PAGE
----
Moneka and LaVercombe are flat-out superb. They portray themselves free of artifice or any self-consciousness, revealing not their present state, but their state as it was when the show first took shape. Seeing this friendship in formation adds to the harmony with which they enact the Gilgamesh saga. We feel their intuitive collaboration not only as an act of artistry but as testimony of a friendship garnished with love and delivered with precision, but also with a playfulness that gives the show a buoyancy in spite of some dark themes, lifting the audience along with it. Director Seth Bockley guides the actors to create performances–they are not simply being themselves–without losing the intimacy of actors revealing their true lives on stage. For instance, parallel speeches in which each actor describes his first time having sex are so bracingly real, one hardly imagines that these have been rehearsed and not each of them simply responding to the moment at hand.

Production design is by Lorenzo Savoini, though the play does not have much in the way of a set, leaving the rear wall and the wings on stage exposed to the audience, with a few potted trees providing the shared ambience of coffee shop greenery and the fertile crescent formed by the Tigris and Euphrates rivers. A long table, typical of tables in coffee shops where strangers sit at intervals, pecking at their laptops, and a few chairs, serve as a focal point for the coffee shop scene, and as a pedestal on which the ageless Gilgamesh epic is enacted. Jon Brophy has done evocative work with lighting design to create shifts in tone and tension, while Adrian Shepherd-Gawinski's sound design draws on the contributions of the instrumentalists to full advantage.

The entire cast and crew are based in Toronto. Gilgamesh and the Man of the Wild was developed in a series of workshops, starting at Tarragon Theatre in Toronto, continuing at the Guthrie Lab and the Pivot Arts Festival in Chicago–all pre-COVID, and then recently at Soulpepper Theatre in Toronto, before embarking on its world premiere tour, with the first stop at the Jungle. From here the show immediately will move to La MaMa E.T.C. in New York City as part of The Public Theater's Under the Radar Festival, and then home to Toronto for a full (no longer a "workshop") production. I look forward to tracking the work's reception and progress as it travels onward.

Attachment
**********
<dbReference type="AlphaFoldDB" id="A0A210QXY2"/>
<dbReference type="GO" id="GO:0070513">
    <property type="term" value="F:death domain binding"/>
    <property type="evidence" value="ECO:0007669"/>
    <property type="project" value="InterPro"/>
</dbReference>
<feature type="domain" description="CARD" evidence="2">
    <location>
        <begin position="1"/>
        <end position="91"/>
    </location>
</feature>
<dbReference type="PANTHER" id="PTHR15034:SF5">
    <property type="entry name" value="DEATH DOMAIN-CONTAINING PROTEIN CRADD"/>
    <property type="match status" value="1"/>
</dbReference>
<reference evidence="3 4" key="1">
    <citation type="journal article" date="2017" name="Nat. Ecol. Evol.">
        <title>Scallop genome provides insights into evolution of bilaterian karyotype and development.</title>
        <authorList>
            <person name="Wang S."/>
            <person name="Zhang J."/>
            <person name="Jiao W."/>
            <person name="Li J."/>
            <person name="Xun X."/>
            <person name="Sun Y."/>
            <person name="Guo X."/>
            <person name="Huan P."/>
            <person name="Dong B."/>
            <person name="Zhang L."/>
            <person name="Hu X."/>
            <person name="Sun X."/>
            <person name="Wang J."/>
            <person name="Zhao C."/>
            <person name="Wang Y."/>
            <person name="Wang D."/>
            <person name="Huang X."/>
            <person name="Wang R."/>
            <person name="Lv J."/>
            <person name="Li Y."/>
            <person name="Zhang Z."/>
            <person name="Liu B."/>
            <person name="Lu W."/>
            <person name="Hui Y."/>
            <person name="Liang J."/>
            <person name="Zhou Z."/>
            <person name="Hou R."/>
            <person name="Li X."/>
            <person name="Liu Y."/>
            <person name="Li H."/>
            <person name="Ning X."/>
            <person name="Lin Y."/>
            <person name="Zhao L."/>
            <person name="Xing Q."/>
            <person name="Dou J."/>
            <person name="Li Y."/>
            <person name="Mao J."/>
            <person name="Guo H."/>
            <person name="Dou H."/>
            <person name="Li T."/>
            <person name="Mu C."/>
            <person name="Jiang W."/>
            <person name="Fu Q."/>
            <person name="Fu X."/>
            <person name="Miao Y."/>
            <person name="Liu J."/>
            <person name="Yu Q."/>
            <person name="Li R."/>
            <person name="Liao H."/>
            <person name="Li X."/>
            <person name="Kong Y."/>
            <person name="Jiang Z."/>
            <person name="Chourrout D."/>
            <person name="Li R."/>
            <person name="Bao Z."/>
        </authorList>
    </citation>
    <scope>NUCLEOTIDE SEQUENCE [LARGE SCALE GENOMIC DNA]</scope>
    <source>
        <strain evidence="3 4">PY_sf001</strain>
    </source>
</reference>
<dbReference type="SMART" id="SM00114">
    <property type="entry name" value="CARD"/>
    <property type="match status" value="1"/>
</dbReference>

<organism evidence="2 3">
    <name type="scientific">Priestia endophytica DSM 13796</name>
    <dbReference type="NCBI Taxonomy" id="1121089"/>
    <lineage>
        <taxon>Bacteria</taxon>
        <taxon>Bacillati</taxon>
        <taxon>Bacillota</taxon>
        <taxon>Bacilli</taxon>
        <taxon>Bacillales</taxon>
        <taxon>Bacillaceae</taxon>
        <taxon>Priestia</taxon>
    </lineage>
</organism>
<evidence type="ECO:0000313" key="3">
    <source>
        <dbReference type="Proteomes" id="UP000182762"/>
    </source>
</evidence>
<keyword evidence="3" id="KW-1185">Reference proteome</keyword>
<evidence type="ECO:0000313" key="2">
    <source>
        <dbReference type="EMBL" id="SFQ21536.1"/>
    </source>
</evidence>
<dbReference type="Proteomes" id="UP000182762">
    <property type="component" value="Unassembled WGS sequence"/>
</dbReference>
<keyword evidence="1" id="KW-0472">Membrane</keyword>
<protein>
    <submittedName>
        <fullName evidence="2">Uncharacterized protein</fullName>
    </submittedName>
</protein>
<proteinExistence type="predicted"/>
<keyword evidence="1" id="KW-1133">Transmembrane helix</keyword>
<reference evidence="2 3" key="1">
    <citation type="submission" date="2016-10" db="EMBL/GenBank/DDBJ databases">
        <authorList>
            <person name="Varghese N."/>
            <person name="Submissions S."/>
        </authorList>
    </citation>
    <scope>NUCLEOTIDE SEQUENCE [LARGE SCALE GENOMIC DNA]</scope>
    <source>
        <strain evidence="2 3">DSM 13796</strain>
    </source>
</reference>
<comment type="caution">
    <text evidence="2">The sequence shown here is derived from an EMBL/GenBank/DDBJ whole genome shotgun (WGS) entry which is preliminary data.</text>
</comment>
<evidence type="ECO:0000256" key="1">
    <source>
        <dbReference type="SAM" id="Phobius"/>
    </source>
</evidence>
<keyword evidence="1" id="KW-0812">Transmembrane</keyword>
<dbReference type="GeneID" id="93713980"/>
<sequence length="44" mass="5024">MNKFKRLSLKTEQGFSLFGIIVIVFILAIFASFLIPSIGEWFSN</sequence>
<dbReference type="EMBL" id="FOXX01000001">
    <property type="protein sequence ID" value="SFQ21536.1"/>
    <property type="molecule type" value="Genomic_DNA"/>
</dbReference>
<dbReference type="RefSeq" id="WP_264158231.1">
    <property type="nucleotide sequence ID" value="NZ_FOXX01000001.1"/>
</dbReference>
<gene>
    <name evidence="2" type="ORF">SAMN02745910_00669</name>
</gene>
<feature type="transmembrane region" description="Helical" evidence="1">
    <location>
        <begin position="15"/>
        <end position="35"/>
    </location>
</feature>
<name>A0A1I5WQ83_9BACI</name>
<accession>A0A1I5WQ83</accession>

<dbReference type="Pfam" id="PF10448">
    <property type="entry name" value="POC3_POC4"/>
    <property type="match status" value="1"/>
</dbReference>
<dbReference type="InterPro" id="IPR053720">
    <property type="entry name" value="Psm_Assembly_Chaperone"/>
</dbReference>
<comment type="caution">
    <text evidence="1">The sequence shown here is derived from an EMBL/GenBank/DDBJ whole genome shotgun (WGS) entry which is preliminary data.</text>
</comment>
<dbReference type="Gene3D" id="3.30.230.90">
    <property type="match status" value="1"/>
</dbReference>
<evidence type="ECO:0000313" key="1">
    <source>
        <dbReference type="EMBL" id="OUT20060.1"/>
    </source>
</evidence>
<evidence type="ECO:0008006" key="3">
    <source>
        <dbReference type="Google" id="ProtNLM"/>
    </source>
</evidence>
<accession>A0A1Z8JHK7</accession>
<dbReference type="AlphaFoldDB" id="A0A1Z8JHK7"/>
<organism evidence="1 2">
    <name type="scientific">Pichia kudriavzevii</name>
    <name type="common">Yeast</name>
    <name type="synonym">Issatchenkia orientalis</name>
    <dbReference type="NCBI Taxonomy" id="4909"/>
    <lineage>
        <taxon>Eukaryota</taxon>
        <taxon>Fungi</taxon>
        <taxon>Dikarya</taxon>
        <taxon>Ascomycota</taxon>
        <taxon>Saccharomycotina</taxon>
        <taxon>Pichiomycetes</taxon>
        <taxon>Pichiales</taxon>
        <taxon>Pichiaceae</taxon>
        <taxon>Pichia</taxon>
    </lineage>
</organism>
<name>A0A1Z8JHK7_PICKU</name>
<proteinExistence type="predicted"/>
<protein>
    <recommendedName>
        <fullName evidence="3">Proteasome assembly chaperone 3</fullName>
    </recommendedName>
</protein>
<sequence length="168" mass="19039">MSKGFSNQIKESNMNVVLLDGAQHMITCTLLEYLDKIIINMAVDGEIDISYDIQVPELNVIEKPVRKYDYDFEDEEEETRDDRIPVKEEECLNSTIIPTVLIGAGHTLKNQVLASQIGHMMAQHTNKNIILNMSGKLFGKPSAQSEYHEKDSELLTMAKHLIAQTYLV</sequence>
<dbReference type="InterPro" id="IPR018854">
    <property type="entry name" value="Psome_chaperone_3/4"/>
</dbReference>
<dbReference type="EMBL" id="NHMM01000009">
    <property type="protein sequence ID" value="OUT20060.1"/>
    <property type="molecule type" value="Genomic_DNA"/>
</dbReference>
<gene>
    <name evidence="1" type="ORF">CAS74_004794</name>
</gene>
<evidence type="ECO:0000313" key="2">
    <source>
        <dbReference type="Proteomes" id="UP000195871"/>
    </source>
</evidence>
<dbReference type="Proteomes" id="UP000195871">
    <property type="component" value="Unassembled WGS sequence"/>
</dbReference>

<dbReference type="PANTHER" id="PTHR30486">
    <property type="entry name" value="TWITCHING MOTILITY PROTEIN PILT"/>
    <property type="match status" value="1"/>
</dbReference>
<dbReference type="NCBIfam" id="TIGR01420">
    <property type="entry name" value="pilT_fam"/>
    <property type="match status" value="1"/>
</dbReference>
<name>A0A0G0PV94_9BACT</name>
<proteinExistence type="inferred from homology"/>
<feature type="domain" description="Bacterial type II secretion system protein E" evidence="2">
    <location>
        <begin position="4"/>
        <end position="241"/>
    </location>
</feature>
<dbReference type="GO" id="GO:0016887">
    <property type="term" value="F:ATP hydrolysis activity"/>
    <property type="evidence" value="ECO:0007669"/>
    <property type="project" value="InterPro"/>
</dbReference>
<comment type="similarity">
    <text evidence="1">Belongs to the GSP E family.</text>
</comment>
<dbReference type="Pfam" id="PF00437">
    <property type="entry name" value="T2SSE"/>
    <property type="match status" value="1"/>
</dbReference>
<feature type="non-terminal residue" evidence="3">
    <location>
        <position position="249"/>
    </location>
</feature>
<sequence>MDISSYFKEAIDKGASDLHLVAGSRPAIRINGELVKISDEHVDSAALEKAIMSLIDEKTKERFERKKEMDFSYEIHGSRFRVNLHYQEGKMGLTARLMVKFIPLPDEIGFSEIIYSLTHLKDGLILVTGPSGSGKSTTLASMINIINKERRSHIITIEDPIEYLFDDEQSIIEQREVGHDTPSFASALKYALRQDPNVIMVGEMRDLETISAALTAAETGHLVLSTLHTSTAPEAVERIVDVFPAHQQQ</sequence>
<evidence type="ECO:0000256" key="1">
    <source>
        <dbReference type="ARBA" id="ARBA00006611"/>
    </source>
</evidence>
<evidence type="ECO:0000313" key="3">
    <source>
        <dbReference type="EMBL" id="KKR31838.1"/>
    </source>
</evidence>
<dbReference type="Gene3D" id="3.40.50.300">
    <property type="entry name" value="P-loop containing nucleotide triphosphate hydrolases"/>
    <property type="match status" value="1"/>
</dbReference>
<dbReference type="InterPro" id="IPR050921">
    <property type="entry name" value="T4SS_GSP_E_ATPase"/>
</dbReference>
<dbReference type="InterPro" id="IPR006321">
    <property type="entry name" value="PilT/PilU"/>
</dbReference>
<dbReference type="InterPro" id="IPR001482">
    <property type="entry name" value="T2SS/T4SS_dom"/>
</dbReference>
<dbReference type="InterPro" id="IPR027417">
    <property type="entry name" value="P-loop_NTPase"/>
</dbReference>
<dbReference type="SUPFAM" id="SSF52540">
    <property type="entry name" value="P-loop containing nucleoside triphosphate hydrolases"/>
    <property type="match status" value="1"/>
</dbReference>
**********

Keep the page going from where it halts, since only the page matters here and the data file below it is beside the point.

Gilgamesh and the Man of the Wild draws on themes of the inner essence of humanity, our balance between civilized behaviors and norms, and our wilder instinct. It also reveals shifts over time and cultures in what constitutes masculinity, the nature of manhood, and the place held by friendship. It offers a window onto the overlooked saga of Gilgamesh, thought by many scholars to be the ground from which sprung later epics such as the works of Homer. It is also a wonderful display of storytelling, without need for props, costume or sets, but merely using the words and physicality of the storytellers. Add to that the fabulous musical full-band numbers that frame the show, and you have a delightful and illuminating way to spend 100 minutes.

King Gilgamesh and the Man of the Wild, a TRIA Theatre production, runs through January 8, 2023, at the Jungle Theater, 2951 Lyndale Avenue S., Minneapolis MN. Tickets: Pay as you are, starting at $10.00, suggested fair value ticket price - $45.00. For information and tickets, please call 612-822-7073 or visit

Created By: Seth Bockley, Jesse LaVercombe and Ahmed Moneka Director: Seth Bockley; Music Director: Demetrios Petsalakis; Production Design: Lorenzo Savoini; Lighting Design: Jon Brophy; Sound Design: Adrian Shepherd-Gawinski; Dramaturg: Guillermo Verdecchia; Production Manager: Matthew Earley; Producer: Sara Schwartz Geller; Touring Producer: Nadja Leonhard-Hooper.

Cast: Jesse LaVercombe (Jesse/Enkidu), Ahmed Moneka (Ahmed/ King Gilgamesh), Musicians: Waleed Abdulhamid (bass), Jessica Hana Deutsch (violin), Demetri Petsalakis (oud and keyboard), Max Senitt (drums, percussion), Selcuk Suna (clarinet).